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Ivonne Rubio, Post-Doc



Two commercial vaccines against HPV16 and HPV18 (Cervarix and Gardasil) are available and protect against about 70% of all high risk HPV infections, leaving 30% of the cases uncovered still. Recently, the N-terminal part of the HPV L2 protein was reported to contain several epitopes able to induce the production of neutralizing antibodies with cross-protection abilities (Gambhira et al., 2007; Kawana et al., 1999).

Although, the immunogenicity of the L2 protein is poor, the N-terminal part of the L2 protein represents a new alternative in the development of a cross-protective vaccine against several papillomavirus types.

Thioredoxin as a Vaccination Scaffold for HPV L2

Bacterial Thioredoxin contains an active site CXXC used normally to reduce the disulphide bonds produced during the cell metabolism. This active site was used to graft previously reported L2 peptides able to induce a cross-protective response. Using this strategy we were able to increase the immunogenicity of L2 peptides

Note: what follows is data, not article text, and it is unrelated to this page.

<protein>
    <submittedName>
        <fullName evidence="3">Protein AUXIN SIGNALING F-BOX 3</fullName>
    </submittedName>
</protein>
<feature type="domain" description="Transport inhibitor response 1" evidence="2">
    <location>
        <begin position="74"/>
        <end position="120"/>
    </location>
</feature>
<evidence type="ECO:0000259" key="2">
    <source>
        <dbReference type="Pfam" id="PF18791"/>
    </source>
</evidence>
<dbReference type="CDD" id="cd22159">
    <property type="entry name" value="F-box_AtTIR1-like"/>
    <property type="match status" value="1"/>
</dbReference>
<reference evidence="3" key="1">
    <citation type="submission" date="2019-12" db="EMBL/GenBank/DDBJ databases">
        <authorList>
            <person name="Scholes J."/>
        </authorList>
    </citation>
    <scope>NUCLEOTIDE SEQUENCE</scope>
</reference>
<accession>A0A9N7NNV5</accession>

Using bacterial Thioredoxin as a scaffold, we were able to increase the immunogenicity of putative L2 neutralizing epitopes. However, we observed that only a minor reactivity against these epitopes is in fact neutralizing.

L2-directed monoclonal antibodies


The isolation of monoclonal antibodies (mAbs) permitted us to map the epitopes in L2 responsible for the induction of neutralizing, cross-neutralizing and non-neutralizing antibodies. The mAbs isolated also will permit us in future studies a better understanding of the mechanisms used for HPV during the infectious process in the cells.

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